The conductive layer shown on a sample to be subsequently imaged by field emission scanning electron microscopes must be very thin and uniform and have fine grain size so in addition to removing excess electrical charges on the sample, it also improves contrast in low-density materials. The presence of this conductive thin film is especially important when it is a biological sample. In order to achieve this thin layer which is only achievable by vacuum deposition methods, selecting the appropriate material and controlling the deposition conditions such as pressure and also the substrate type is very important. Usually the thickness appropriate for the preparation of field emission scanning electron microscopes samples is 0.5 to 3 nm. In addition to the above, the presence of a conductive layer on the sample stimulates secondary electrons, especially at the surface. A conductive coating is appropriate when the topographic features of the specimens are not significantly enlarged or hidden. The selected material must have a suitable secondary electron emission coefficient to help improve image contrast.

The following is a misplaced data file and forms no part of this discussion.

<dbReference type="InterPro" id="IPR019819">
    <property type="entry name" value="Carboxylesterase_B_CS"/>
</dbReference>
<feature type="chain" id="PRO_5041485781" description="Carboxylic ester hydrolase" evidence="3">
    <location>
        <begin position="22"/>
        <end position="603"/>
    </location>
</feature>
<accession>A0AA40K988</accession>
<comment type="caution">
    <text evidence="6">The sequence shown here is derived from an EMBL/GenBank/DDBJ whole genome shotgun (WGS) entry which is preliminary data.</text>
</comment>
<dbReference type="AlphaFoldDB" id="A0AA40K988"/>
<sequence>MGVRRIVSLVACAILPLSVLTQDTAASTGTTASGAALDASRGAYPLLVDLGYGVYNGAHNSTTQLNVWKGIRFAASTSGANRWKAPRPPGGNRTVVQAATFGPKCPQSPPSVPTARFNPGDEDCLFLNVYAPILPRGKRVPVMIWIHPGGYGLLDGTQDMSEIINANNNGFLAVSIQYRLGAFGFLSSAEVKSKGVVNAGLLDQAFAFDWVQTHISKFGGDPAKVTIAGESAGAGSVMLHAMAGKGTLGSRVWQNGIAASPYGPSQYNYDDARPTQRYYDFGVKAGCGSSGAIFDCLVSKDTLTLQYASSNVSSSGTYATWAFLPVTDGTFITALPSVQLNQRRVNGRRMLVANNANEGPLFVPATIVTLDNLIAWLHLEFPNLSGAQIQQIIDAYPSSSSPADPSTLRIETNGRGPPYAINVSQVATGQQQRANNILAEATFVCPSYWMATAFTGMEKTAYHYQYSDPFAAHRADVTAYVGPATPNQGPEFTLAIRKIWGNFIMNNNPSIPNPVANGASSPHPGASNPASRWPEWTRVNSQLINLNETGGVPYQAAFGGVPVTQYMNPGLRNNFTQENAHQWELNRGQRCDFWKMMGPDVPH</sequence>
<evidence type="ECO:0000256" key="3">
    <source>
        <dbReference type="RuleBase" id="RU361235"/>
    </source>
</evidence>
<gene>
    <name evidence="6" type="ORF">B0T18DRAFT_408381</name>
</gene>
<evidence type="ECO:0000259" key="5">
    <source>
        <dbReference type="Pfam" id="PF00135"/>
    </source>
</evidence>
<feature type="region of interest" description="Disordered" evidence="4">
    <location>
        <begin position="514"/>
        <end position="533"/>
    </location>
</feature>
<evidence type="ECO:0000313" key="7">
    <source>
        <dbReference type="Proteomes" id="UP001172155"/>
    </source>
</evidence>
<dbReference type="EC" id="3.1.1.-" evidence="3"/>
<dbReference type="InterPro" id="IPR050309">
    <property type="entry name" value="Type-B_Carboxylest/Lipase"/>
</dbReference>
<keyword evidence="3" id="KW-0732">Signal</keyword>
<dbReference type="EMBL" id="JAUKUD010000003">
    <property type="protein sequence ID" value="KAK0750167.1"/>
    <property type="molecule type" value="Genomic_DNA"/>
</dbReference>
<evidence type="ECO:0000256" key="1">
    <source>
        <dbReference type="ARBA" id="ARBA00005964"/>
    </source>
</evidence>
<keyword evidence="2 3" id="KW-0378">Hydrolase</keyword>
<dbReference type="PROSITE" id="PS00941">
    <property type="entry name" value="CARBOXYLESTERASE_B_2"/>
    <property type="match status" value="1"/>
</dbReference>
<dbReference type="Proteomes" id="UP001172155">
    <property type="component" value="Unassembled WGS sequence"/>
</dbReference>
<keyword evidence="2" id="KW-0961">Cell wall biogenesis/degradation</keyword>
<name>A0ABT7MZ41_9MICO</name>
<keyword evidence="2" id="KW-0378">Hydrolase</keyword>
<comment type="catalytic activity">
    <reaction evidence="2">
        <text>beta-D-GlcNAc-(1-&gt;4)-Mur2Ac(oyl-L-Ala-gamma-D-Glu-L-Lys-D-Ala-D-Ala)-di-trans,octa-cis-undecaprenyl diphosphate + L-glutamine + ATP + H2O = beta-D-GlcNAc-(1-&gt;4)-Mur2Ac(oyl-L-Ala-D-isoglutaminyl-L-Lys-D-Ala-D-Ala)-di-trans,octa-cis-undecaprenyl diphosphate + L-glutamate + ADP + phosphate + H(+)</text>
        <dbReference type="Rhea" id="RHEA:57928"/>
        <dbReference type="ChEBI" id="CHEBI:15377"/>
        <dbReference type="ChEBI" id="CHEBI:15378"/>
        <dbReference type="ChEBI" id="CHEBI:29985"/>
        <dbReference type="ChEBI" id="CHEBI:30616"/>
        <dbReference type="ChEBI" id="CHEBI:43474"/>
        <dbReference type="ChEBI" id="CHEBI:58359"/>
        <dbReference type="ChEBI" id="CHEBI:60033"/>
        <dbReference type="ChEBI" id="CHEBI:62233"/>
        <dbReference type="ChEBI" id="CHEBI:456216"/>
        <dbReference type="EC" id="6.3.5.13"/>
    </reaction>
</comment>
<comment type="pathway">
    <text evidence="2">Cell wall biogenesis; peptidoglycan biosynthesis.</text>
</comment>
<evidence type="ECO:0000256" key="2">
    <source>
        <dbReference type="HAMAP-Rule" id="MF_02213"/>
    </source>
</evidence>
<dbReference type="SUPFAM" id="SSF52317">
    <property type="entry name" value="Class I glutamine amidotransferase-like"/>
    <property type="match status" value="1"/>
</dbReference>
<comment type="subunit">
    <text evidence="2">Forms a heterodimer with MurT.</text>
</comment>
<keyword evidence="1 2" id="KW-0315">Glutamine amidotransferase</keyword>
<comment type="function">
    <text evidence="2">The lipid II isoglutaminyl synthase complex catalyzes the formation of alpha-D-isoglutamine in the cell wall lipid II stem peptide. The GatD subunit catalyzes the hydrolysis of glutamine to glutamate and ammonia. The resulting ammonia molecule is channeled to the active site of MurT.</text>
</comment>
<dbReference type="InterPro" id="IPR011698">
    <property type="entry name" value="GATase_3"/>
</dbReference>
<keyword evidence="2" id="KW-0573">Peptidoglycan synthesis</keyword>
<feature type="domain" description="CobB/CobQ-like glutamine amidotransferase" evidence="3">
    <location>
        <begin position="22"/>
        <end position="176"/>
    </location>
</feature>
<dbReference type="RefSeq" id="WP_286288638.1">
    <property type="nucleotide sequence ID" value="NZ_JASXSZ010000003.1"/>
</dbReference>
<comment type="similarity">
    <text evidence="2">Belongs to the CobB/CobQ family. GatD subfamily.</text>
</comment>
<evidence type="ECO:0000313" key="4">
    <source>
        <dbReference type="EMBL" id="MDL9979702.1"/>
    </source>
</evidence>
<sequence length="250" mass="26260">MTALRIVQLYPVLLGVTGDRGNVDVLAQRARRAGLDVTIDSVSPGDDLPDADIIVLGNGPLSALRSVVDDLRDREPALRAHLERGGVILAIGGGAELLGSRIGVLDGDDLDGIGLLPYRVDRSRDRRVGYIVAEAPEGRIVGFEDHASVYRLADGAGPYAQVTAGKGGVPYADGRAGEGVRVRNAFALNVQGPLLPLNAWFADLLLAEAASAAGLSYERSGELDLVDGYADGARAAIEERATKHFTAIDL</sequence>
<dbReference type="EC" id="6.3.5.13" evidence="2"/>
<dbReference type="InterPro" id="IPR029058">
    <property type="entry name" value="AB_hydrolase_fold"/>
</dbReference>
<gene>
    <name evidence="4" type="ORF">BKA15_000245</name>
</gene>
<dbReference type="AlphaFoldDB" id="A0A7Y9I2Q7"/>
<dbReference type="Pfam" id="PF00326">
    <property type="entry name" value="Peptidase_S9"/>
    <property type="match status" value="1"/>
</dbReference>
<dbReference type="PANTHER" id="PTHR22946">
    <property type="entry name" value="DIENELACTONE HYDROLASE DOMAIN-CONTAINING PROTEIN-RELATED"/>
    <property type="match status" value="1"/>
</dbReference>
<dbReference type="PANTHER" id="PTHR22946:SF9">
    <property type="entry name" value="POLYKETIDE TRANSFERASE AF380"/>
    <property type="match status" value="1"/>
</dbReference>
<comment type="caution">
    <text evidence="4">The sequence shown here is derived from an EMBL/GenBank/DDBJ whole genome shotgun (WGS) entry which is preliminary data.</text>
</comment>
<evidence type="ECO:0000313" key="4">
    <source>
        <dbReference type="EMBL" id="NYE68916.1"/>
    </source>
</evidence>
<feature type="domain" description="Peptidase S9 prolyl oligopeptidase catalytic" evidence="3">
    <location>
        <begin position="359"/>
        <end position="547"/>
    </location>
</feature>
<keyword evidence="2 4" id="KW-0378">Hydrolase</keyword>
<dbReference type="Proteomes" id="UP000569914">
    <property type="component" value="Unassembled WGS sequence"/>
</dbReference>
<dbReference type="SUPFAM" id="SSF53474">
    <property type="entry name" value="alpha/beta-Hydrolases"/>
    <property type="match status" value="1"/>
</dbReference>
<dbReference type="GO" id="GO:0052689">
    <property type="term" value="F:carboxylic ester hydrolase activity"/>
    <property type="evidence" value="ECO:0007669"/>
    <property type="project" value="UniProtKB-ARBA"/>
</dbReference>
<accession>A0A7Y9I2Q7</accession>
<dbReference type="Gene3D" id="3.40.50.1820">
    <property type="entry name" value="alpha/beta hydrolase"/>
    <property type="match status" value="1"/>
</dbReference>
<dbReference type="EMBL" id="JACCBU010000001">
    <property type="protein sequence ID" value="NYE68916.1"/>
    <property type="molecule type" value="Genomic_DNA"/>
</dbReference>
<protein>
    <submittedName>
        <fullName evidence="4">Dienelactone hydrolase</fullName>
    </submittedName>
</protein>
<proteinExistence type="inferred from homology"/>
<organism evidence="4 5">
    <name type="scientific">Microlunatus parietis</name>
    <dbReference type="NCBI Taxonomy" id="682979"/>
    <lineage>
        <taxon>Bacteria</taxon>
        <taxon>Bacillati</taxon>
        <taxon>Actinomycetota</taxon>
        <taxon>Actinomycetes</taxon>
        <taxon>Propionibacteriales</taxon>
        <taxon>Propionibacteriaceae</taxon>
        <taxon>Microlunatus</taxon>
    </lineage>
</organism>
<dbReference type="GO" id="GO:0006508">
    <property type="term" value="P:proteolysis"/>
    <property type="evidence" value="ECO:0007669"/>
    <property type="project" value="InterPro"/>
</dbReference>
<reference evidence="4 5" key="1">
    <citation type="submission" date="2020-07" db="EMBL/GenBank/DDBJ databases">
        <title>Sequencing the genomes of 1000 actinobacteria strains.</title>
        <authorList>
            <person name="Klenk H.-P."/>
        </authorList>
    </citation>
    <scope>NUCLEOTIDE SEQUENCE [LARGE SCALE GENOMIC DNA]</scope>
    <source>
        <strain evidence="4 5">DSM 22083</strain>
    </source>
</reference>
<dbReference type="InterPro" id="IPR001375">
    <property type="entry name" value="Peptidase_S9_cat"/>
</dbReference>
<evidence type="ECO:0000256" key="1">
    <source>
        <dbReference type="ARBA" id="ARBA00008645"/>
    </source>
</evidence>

The optimum thin film conditions for coating scanning electron microscopy specimens are obtained when the thin film is of minimum thickness and contains grains with no surface mobility such that they do not affect the sample appearance and be smaller than the probe diameter. Researchers have found interesting results by comparing field emission scanning electron microscopy images of a same sample coated with various materials: chromium, gold / palladium and platinum. At the preparation stage, the gold / palladium thin film is coated with different conditions on the specimen. The images obtained from SEM, FE-SEM and TEM are as follows: